Walgreens’ Board Challenged By Shareholders Over Tobacco Sales

At this morning’s annual meeting of Walgreens stockholders, investors delivered a strong rebuke to both the board and management over the company’s continued sales of tobacco and nicotine-based products.

tobacco sales

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Investors see the glaring conflict of a healthcare company selling potentially lethal products as a serious risk – both to public health and to the company’s long-term viability – and an egragious lapse in board oversight.

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Investors Say Walgreens, A Health Care Company, Has No Business Selling Cigarettes

Impatient over repeated attempts to engage board around hypocrisy of a health company selling tobacco and nicotine-based products, investors deliver stern rebuke to board at annual meeting.

NEW YORK, NY, FRIDAY, JANUARY 25TH, 2019 – At today’s annual meeting of shareholders of Walgreen’s Boots Alliance (WBA), investors issued a strong challenge to management and the board of directors over their continued sales of tobacco products.

The investors, who are members of the Interfaith Center on Corporate Responsibility, a shareholder coalition advocating for improved corporate performance on social and environmental themes, have been engaging Walgreens’ management for several years on the many conflicts tobacco sales pose for a health care company. Beyond the glaring public health risks, investors say tobacco sales expose the company to significant legal and reputational risks with material consequences that may prove hard to recover from over the long term. At bottom, they see the failure to adequately manage these risks as a failure in governance and board competency.

In his statement to board members, Tom McCaney of the Sisters of St. Francis of Philadelphia, one of the leaders of the Walgreens engagement, highlighted the ethical and moral conflicts tobacco sales pose for the company: “The idea that our company, a retailer pharmacy chain, positions itself as a champion of community health while selling products widely known to be a leading cause of disease and death belies our stated purpose of ‘championing the health and well-being of every community in America’. It calls into question our ethics and frankly, our morality; it betrays the trust of the millions of customers who walk into our stores every day believing we are prioritizing their long-term health over the short-term gains to be had from selling cigarettes.”

Walgreens and Rite Aid, which is partially owned by Walgreens, are currently the only major retail pharmacies still selling tobacco and other nicotine-based products. As competitors like CVS remove tobacco from their shelves in order to solidify their health positionings, Walgreens refuses to give up tobacco sales.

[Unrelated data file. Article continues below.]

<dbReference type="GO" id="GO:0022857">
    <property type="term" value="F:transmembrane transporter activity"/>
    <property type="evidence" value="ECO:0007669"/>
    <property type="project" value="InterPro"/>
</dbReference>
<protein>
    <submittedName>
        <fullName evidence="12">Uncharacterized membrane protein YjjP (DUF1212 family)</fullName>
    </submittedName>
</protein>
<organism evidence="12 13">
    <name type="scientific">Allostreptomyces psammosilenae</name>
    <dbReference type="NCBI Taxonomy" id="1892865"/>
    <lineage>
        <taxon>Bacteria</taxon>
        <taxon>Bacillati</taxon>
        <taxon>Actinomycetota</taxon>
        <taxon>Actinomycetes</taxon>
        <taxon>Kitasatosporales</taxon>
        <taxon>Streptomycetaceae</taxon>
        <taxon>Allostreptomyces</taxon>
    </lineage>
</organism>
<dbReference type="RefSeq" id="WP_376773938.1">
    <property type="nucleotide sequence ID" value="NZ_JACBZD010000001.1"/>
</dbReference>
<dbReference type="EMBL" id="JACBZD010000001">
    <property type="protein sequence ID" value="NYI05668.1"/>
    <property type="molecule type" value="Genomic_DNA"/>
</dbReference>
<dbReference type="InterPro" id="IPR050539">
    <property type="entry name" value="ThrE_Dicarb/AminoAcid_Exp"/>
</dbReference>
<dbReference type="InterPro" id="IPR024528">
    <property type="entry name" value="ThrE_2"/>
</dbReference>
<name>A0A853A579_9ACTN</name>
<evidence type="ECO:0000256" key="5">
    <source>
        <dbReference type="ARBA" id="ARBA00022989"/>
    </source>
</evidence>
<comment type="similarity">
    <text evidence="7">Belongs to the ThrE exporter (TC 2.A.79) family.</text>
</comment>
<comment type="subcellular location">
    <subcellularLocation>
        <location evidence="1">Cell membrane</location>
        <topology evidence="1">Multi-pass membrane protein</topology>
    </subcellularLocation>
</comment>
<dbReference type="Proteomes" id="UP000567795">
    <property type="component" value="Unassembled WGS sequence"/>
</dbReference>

When confronted by investors on this topic, McCaney says the company has repeatedly used arguments that strain credulity, “We have listened to the company’s tortured logic that making profits from both the disease (cigarettes) and the cure (cessation products) is in the best interest of customers and shareholders. Are they saying it’s okay to put public health at risk, because we are also selling potential remedies? This reasoning is astonishingly reckless and, frankly, offensive.”

The shareholders say they were heartened when, after the 2016 annual meeting, a couple of board members assured them that discontinuing tobacco sales was on the board’s agenda in the near future. This change never materialized and now the investors say their communications to the board go unanswered.

“As ICCR, we are productively engaging hundreds of companies annually on a range of themes impacting people and planet, but we have never come across a more egregious violation of the social contract,” said McCaney. “Walgreens must decide what it wants to be. If it wants to be a healthcare company, then it has no business selling tobacco, period.”

The investors vow to continue to hold both Walgreens management and board accountable on tobacco sales, until they are discontinued.



About the Author

Jacob Wolinsky
Jacob Wolinsky is the founder of ValueWalk.com, a popular value investing and hedge fund focused investment website. Prior to ValueWalk, Jacob was VP of Business Development at SumZero. Prior to SumZero, Jacob worked as an equity analyst first at a micro-cap focused private equity firm, followed by a stint at a smid cap focused research shop. Jacob lives with his wife and four kids in Passaic NJ. - Email: jacob(at)valuewalk.com - Twitter username: JacobWolinsky - Full Disclosure: I do not purchase any equities anymore to avoid even the appearance of a conflict of interest and because at times I may receive grey areas of insider information. I have a few existing holdings from years ago, but I have sold off most of the equities and now only purchase mutual funds and some ETFs. I also own a few grams of Gold and Silver